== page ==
Yeast infections are an annoying problem, but they're unfortunately a common one. They're caused by an imbalance in the vagina, and, according to the Office of Women's Health are "an infection of the vagina that causes itching and burning of the vulva, the area around the vagina. Vaginal yeast infections are caused by an overgrowth of the fungus Candida". Gah. Not fun. But most women will have a yeast infection at some point in their lives, a lot of us will have multiple — and some people suffer from them a whole lot of the time. So considering so many of us get yeast infections now and again, the big question is, should you stop having sex if you have a yeast infection? Technically, but it's complicated.
They're much rarer pre-puberty and post-menopause, and certain things make you more vulnerable to them, like diabetes or if you've just been on a course of antibiotics. But it's important to remember that they can happen to anyone and they're nothing to be embarrassed about. Plus, they're really easy to treat (most treatments are available from your local drug store, but it's good to talk to your doctor if it's your first one or if it's not going away).
Here's a look at what sex with a yeast infection means for you and what it means for your partner, and then you can take it from there.
What It Means For You:
A yeast infection is not an STI, but it doesn't mean sex is the best idea. Sex isn't going to mean it takes longer to clear up, and according to the Mayo Clinic: "medically speaking, it's OK to have sex when you have a vaginal infection (vaginitis) if the cause isn't a sexually transmitted infection. What's really at stake is your comfort — intercourse might be uncomfortable, even painful, if you have an active vaginal infection."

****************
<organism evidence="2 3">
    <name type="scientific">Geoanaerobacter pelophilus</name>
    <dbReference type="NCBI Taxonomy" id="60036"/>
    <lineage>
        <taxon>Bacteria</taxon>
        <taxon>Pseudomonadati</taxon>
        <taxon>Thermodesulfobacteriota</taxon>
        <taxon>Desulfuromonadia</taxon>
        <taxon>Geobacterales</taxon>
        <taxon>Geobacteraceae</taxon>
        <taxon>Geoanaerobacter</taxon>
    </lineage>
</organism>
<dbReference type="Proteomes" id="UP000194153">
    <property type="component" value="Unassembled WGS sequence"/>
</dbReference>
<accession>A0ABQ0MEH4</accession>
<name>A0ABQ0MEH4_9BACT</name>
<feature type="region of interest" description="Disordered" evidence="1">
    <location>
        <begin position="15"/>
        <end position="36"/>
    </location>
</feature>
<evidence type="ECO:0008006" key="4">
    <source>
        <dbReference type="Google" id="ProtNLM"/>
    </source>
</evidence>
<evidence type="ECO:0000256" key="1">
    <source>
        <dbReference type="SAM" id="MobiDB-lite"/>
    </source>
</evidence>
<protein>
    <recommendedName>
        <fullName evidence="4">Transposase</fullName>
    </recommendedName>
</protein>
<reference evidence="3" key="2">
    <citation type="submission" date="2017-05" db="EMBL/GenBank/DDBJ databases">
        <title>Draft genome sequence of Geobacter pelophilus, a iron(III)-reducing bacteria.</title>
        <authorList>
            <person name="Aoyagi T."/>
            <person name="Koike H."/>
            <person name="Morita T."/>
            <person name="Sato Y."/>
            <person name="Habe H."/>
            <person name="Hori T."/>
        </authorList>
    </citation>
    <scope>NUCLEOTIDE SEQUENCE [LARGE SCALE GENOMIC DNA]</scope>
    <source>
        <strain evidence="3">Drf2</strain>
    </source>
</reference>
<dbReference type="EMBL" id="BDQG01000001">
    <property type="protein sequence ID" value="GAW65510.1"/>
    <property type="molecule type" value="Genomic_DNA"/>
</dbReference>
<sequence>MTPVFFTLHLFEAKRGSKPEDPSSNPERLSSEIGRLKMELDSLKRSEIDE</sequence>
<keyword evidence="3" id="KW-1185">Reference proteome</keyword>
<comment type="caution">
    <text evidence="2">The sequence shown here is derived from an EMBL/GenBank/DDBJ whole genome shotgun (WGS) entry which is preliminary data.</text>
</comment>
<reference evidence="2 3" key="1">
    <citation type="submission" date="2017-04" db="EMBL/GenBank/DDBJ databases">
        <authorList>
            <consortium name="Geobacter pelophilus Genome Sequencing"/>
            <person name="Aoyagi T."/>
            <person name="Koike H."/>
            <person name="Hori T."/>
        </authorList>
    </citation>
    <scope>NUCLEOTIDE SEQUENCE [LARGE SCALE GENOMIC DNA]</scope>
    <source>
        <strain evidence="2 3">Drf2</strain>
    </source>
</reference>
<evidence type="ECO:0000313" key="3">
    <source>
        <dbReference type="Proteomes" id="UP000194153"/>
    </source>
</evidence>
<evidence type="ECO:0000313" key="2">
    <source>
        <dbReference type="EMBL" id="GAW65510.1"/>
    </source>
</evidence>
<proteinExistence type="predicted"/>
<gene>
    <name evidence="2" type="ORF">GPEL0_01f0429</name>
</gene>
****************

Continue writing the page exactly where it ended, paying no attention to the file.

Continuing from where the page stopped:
So sex is probably not gonna feel that fun. Especially if you're feeling self-conscious on top of it all. And even though it's not an STI it can still be spread through sex, which is why you need to know:
What It Means For Your Partner
According to Planned Parenthood, yeast infections can't be sexually transmitted, but genital contact with a large amount of yeast (or bacteria) can affect the body's natural balance, because bacteria is exchanged during sex. "It may be that the bacteria exchanged between partners, especially new partners, may cause an overgrowth of the bacteria that cause bacterial vaginosis or yeast infections in the vagina."
The Office of Women's Health stresses that:
"If your partner is a man, the risk of infection is low. About 15 percent of men get an itchy rash on the penis if they have unprotected sex with a woman who has a yeast infection. If this happens to your partner, he should see a doctor...
If your partner is a woman, she may be at risk. She should be tested and treated if she has any symptoms."
Which is probably why British National Health service recommends "It's best to avoid having sex until you've completed a course of treatment and the infection has cleared up."
Anything Else I Should Know?
OK, if you're someone who suffers from chronic yeast infections, you may find this interesting. A 2003 study by the University of Michigan of almost 150 women looked at the connection between sex and causing yeast infections. The main link they found was between saliva and yeast infections, so cunnilingus may be a culprit. They're not exactly sure why, but they thought that it may be related to the delicate balance of vaginal bacteria and that the "effects of genital washing with saliva — from either the male or the female — might upset this balance". It's only one study, but it's interesting to keep in mind if you're a repeat sufferer.
If you'd like to take a trip down memory lane, watch the sex myths you believed as a child below (and subscribe to Bustle's YouTube page for more videos):
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